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McCook Reservoir Stores Heavy Rainfall, Reduces Flood Threats

CHICAGO (WBBM NEWSRADIO) -- While some roads remain flooded from Tuesday's rain and melting snow, billions of gallons of water did not wind up on roads or in basements.

3.5 billion gallons of water ended up in the brand new McCook Reservoir, which opened in early December.

The 300-foot deep old rock quarry is designed to protect more than 3 million residents of Chicago and 36 suburbs from flooding. The reservoir collects water, and eventually sends it to a treatment plant; it is then released into an actual waterway.

"MWRD (Metropolitan Water Reclamation District) facilities are handling a large volume of water. This infrastructure is protecting our waterways and basements throughout the Chicago region," said Allison Fore, Public and Intergovernmental Affairs Officer. "We have had some CSOs (combined sewer overflows) but the volumes are significantly reduced. Overall, with the size of this rain event combined with the snow melt, the system performance has been outstanding."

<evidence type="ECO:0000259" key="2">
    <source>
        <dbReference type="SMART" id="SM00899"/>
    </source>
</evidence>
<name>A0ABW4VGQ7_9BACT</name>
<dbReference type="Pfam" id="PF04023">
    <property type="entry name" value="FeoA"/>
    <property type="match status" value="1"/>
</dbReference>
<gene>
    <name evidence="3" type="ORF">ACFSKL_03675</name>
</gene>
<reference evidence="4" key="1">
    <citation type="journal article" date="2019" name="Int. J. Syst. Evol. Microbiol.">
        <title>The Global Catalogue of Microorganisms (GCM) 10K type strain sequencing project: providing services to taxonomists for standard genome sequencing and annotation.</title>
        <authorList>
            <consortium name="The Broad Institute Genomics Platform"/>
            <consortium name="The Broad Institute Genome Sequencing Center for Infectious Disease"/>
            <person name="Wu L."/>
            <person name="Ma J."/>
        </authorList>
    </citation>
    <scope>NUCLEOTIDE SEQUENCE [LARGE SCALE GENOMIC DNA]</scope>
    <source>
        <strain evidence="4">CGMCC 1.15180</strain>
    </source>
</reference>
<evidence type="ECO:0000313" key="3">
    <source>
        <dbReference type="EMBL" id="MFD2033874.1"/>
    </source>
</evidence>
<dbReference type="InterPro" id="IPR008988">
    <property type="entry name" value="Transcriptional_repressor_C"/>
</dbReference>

A second phase of the McCook Reservoir is being built; it's scheduled to be completed in 2029 and provide capacity for another 6.5 billion gallons of rain water.

MWRD estimates the reservoir will provide $114 million in flood reduction protection every year.

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